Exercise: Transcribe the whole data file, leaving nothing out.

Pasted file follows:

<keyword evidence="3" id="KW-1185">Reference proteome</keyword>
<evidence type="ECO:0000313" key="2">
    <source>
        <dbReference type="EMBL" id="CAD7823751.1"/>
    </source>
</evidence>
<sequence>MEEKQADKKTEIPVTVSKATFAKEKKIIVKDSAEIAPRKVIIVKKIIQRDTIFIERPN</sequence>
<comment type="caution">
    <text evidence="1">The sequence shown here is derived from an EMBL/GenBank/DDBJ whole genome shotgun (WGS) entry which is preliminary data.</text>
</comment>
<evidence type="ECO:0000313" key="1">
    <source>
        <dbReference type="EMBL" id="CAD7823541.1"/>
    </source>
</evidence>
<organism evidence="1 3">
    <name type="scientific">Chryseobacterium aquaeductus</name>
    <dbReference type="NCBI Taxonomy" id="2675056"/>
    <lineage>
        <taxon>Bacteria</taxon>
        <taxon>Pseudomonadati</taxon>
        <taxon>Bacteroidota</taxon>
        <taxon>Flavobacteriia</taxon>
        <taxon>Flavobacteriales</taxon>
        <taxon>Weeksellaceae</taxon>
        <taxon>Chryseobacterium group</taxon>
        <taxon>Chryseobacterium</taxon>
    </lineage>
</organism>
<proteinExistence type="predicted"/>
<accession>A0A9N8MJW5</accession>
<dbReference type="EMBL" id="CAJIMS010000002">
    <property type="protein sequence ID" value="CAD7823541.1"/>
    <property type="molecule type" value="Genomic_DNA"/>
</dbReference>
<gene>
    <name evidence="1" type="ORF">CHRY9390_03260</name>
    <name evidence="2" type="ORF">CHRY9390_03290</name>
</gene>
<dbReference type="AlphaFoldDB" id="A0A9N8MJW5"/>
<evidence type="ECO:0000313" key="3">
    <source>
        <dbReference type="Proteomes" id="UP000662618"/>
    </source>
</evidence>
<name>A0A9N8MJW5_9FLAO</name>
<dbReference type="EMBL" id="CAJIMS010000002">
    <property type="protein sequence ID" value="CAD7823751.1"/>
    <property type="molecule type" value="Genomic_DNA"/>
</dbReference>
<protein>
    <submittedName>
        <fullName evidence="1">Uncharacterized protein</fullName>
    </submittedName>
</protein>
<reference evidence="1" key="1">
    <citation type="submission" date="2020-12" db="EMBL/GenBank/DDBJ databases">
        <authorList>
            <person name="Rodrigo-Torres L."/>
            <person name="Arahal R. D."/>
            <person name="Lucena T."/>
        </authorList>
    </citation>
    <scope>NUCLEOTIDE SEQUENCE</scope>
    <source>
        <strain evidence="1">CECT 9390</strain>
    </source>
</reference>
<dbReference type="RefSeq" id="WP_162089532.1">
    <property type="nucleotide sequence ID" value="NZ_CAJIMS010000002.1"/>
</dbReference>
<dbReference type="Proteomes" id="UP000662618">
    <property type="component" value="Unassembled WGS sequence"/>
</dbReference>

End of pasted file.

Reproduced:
<keyword evidence="3" id="KW-1185">Reference proteome</keyword>
<evidence type="ECO:0000313" key="2">
    <source>
        <dbReference type="EMBL" id="CAD7823751.1"/>
    </source>
</evidence>
<sequence>MEEKQADKKTEIPVTVSKATFAKEKKIIVKDSAEIAPRKVIIVKKIIQRDTIFIERPN</sequence>
<comment type="caution">
    <text evidence="1">The sequence shown here is derived from an EMBL/GenBank/DDBJ whole genome shotgun (WGS) entry which is preliminary data.</text>
</comment>
<evidence type="ECO:0000313" key="1">
    <source>
        <dbReference type="EMBL" id="CAD7823541.1"/>
    </source>
</evidence>
<organism evidence="1 3">
    <name type="scientific">Chryseobacterium aquaeductus</name>
    <dbReference type="NCBI Taxonomy" id="2675056"/>
    <lineage>
        <taxon>Bacteria</taxon>
        <taxon>Pseudomonadati</taxon>
        <taxon>Bacteroidota</taxon>
        <taxon>Flavobacteriia</taxon>
        <taxon>Flavobacteriales</taxon>
        <taxon>Weeksellaceae</taxon>
        <taxon>Chryseobacterium group</taxon>
        <taxon>Chryseobacterium</taxon>
    </lineage>
</organism>
<proteinExistence type="predicted"/>
<accession>A0A9N8MJW5</accession>
<dbReference type="EMBL" id="CAJIMS010000002">
    <property type="protein sequence ID" value="CAD7823541.1"/>
    <property type="molecule type" value="Genomic_DNA"/>
</dbReference>
<gene>
    <name evidence="1" type="ORF">CHRY9390_03260</name>
    <name evidence="2" type="ORF">CHRY9390_03290</name>
</gene>
<dbReference type="AlphaFoldDB" id="A0A9N8MJW5"/>
<evidence type="ECO:0000313" key="3">
    <source>
        <dbReference type="Proteomes" id="UP000662618"/>
    </source>
</evidence>
<name>A0A9N8MJW5_9FLAO</name>
<dbReference type="EMBL" id="CAJIMS010000002">
    <property type="protein sequence ID" value="CAD7823751.1"/>
    <property type="molecule type" value="Genomic_DNA"/>
</dbReference>
<protein>
    <submittedName>
        <fullName evidence="1">Uncharacterized protein</fullName>
    </submittedName>
</protein>
<reference evidence="1" key="1">
    <citation type="submission" date="2020-12" db="EMBL/GenBank/DDBJ databases">
        <authorList>
            <person name="Rodrigo-Torres L."/>
            <person name="Arahal R. D."/>
            <person name="Lucena T."/>
        </authorList>
    </citation>
    <scope>NUCLEOTIDE SEQUENCE</scope>
    <source>
        <strain evidence="1">CECT 9390</strain>
    </source>
</reference>
<dbReference type="RefSeq" id="WP_162089532.1">
    <property type="nucleotide sequence ID" value="NZ_CAJIMS010000002.1"/>
</dbReference>
<dbReference type="Proteomes" id="UP000662618">
    <property type="component" value="Unassembled WGS sequence"/>
</dbReference>